Monday, March 8, 2010

As the Vernal Equinox approaches, you will find me ripping out weeds.

The back garden is, once again, an unkempt field meadow of oxalis and wild onion. This happens every year. Every spring, as I rip out weeds, I promise myself that next year, I will not allow the yard to get this wild, and every year, I allow the weeds to become overgrown again.

I think the problem is that I tend to hibernate between the equinoxes. According to Wikipedia, hibernation "is a state of inactivity and metabolic depression in animals, characterized by lower body temperature, slower breathing, and lower metabolic rate." Inactivity and depression? Check, check. Lower body temperature? Well, my feet have been kind of cold lately. Slower breathing? Maybe, sure. Lower metabolic rate? "Uh ... check," I sputter through a mouth full of peach blackberry scone.

I completely lose interest in gardening in the winter. Every winter. I always say I will plant a "winter garden" (after all, this is California! you can do things like garden in the winter!), and I never do. Ask me about the garden in January, and I'm likely to respond with a noncommittal shrug, while thinking: Ugh, I couldn't care less about gardening. You know what? I don't think I'll even bother this year. Also, if I never see another zucchini again, that would be wonderful. Now, please excuse me while I bake some more scones. Meanwhile, the last tomatoes of the season rot on the vine, the greens and herbs bolt and go to seed, the lawn turns into a bog, and the oxalis, nasturtium, and spiny-brambles-that-never-seem-to-actually-bear-blackberries begin to take over. While I am hibernating, presumably under the influence of my cold Northern European winter genes, those golden rolling California hills are turning green for a reason. The reason, it turns out, is big, strong, knee-high, sometimes elephant-eye-high, weeds California native plants.

But the days are gradually starting to lengthen again. It is no longer dark when I leave the office in the evenings. And then yesterday was a beautiful day. The kind of bright, warm, breezy day that only happens in Oakland in the spring, before the foggy-freeze-your-posterior-off-cold summer sets in (only in the Bay Area are you likely to hear "it was a cold, hard summer that year").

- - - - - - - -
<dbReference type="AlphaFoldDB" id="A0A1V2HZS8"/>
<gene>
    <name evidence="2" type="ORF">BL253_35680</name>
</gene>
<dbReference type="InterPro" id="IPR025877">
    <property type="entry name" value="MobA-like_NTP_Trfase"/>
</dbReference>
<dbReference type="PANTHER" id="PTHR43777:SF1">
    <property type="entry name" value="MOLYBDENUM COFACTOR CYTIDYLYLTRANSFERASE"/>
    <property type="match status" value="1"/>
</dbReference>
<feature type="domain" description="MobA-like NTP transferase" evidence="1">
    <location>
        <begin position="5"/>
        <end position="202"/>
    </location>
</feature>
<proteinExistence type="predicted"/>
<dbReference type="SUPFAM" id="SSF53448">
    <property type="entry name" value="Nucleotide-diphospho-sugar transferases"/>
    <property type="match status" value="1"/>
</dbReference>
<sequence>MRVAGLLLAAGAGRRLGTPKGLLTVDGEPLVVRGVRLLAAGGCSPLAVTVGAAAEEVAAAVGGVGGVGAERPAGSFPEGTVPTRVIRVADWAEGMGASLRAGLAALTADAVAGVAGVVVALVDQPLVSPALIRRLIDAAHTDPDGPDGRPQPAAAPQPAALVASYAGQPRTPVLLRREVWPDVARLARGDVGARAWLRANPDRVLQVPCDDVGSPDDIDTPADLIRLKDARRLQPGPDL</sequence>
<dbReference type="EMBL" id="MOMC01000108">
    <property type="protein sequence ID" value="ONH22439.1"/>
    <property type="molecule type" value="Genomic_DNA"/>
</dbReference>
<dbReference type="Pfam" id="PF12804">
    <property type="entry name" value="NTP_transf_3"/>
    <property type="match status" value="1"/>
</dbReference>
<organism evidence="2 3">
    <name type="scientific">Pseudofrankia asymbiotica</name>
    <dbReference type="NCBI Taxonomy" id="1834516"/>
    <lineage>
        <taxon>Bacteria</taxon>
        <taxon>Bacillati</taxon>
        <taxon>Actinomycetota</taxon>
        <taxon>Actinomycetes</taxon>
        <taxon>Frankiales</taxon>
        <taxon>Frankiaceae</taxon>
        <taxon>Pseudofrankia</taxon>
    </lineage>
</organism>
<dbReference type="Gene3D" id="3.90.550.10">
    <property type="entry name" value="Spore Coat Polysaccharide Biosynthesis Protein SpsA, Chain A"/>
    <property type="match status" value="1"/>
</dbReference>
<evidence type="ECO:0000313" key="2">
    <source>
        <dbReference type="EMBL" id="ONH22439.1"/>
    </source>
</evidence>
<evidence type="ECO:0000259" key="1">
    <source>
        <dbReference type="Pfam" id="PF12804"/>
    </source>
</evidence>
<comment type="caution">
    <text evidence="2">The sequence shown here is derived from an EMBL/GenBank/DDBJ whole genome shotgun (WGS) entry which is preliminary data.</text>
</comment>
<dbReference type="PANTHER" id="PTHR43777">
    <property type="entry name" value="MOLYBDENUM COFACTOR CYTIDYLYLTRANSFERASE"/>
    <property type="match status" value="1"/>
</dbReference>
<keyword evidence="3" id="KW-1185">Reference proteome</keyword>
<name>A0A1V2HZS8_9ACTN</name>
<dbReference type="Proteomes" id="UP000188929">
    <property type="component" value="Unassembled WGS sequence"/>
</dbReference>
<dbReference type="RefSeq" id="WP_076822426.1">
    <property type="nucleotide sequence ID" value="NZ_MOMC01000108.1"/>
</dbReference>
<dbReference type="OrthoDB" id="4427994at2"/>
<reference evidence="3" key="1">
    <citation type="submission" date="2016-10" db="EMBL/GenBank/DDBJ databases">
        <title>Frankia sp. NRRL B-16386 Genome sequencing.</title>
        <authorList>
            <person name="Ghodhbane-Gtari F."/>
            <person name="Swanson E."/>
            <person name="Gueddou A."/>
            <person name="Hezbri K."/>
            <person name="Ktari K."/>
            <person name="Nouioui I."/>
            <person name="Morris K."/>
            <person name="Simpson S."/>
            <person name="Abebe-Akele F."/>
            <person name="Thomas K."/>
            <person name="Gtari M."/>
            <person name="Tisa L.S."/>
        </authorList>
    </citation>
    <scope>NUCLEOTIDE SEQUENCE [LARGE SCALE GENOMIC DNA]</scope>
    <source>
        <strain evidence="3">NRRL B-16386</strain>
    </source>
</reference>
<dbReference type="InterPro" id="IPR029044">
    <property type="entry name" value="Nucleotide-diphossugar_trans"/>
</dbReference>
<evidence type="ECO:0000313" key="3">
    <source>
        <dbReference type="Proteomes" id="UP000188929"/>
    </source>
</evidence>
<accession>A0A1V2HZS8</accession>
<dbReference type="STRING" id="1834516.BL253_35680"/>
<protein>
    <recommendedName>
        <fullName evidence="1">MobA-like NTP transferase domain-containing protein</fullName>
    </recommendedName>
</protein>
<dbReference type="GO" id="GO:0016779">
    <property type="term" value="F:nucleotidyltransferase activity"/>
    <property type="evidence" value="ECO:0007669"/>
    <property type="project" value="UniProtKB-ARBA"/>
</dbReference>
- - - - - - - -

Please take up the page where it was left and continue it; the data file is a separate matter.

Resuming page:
Suddenly, Steve and I couldn't wait to get out in the garden and yank out weeds. Since we can't just let Joe crawl around the back yard, eating dirt and dog poo, we moved the playpen into the back yard, and Joe played with his toys and watched us working and watched the dogs playing. This actually worked for a few minutes! Must have been the novelty of sunshine and fresh air.

Talk about pretending to be a pioneer woman! Weeds as tall as me! I felt like I was clearing virgin forest for my homestead. But there is something so satisfying about ripping giant weeds out of the soft damp ground. Something addictive, almost. Something that tempts me to wax on about the good earth.

I cleared a bed and planted some heirloom chard and a mesclun lettuce blend. Yes, you heard me right. Swiss chard. A couple of years ago, I was cursed blessed with an abundance of self-seeding chard plants. But eventually, they died out and lost the competition with the wilder weeds. At first, the lack of chard was refreshing - who can eat that much chard? - but eventually, I began to long for Deborah Madison's "Onion Chard Torta" (in this book). I even bought a few bunches at the farmers' market! It felt more than a little wrong to pay good money for something that grows like a weed in my yard. What can I say? I think I might actually like swiss chard! I'll be sure to let some of this chard go to seed, so that I can enjoy it for eternity the next several seasons.

So a small area has been cultivated, the beginnings of a spring garden are in (although the dogs have started digging in it already, so it's unclear how this will end), and Steve and I are excited to do more planting. Chard, at any rate, can be trusted to survive our frigid summer. And then, sometime in late September, when the days get short again, I will likely lose all interest in gardening and let the last of the tomatoes rot on the vine.

3 comments:

  1. inder...you are speaking my thoughts. on saturday, i, too, began the deforestation of my backyard. i am optimistically planning my garden. yay! but also, my winter garden this year was a sham--i got a few turnips and lots of chard and it was otherwise a dud. i did do one bed of cover crops, but that means more weeds to pull and till. doesn't seem worth it. maybe we should do a babysitting exchange to allow the other some weeding time, eh? brava, inder, thanks for the post!

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  2. A babysitting exchange sounds great! I'm thinking, we come over, hang out on your porch and entertain Joe and Eli while you work (maybe pitch in and help - I like yard work!). Then, we do it again at our place!

    Warning: Our back yard is a bit "Deliverance" right now.

    BTW, I covet your warm microclimate and sunny back garden.

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  3. This is a beautiful post, Inder. It captures those seasonal urges perfectly. Bravo for Spring and for good, fresh writing.

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